There are many ways to create a roof in Revit and one of them is to use an extruded roof. Unlike the footprint method, the extruded roof generally won’t match the footprint of the building. No matter what shape your building is, the roof you create will be rectangular in footprint as it is extruded horizontally across the building.
It will therefore be necessary to cut the excess from the roof, using the vertical opening tool. The below screenshot shows an extruded roof on a building that is not rectangular. We will trim off the unwanted corners.
To make it easier it might be a good idea to adjust your view range to a high enough level so you can see more of the roof you are cutting. It's also important to make sure you have the underlay visible along with the wireframe visual style to see the walls below more clearly. See below:
The next step is to use the Vertical Opening tool, which can be used to cut a hole in the slab object. In this case we are going to create the holes at the edge of the roof which will effectively cut the corners off.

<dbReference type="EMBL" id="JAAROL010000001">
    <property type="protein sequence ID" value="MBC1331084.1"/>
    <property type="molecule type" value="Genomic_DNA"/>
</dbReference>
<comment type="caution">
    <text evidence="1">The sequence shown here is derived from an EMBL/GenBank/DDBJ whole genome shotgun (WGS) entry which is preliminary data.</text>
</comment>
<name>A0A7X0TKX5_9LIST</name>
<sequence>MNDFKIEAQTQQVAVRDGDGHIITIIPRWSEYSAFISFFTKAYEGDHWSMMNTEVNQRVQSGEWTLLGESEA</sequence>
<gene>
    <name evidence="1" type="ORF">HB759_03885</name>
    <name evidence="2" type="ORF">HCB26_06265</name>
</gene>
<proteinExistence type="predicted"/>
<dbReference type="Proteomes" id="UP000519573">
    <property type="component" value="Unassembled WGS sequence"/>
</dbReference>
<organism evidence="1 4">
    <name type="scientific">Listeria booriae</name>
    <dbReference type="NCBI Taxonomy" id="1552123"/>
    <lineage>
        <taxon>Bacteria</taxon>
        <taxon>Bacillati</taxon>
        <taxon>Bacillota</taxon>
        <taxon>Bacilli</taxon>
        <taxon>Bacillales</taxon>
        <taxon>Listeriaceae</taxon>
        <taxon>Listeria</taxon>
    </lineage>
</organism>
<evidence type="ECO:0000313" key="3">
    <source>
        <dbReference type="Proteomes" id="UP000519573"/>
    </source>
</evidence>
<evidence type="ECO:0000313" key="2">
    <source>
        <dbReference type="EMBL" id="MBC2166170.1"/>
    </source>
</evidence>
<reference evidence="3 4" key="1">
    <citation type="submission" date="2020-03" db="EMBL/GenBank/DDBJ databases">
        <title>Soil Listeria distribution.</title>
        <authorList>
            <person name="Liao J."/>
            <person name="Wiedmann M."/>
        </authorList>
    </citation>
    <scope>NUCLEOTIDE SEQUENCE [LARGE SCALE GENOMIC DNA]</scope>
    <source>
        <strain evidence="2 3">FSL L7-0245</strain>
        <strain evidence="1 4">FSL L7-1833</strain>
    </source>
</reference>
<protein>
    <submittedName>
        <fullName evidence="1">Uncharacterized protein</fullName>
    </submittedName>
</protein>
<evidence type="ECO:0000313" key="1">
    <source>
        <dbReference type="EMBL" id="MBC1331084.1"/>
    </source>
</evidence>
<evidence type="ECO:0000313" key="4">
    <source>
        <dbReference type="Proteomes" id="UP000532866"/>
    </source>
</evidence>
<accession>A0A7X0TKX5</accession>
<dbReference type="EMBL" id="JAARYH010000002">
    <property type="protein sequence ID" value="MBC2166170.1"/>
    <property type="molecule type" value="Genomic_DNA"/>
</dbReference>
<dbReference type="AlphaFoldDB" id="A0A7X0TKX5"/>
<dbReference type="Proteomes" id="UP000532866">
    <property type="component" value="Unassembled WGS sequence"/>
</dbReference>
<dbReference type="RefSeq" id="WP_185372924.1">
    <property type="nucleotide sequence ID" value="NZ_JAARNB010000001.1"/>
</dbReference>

The command can either be found on the Architecture tab in the Openings panel or by simply clicking on the roof - it will appear on the Modify Roofs tab as below:
When you set the command, you will be taken into Revit’s Sketch mode to allow you to define the boundaries for the required openings. As with the majority of sketched items in Revit, these boundaries need to be closed loops with no excess, intersecting or overlapping lines.
As you would expect, there are many ways to produce the sketched boundary, from lines, arcs etc, to pick lines that allow you to pick existing geometry.
Here I’ve used pick lines on the roof edges and pick lines with an offset for the wall edges to allow for an overhang. This method does often leave excess linework, but it is easily tidied up - in this case I’m using ‘Trim/Extend to Corner’.
You can see the results below, and please note that you can create more than one opening at a time.
After you have finished sketching, click on the green tick to complete the openings. You will see a warning if there are any issues with the sketch and the problem will be identified using the pre-set warning colour. Below I’ve added an additional line in to be flagged:
Once this is amended, or if no problems existed, you will see the results as below after you complete the command.
And here is the finished article:
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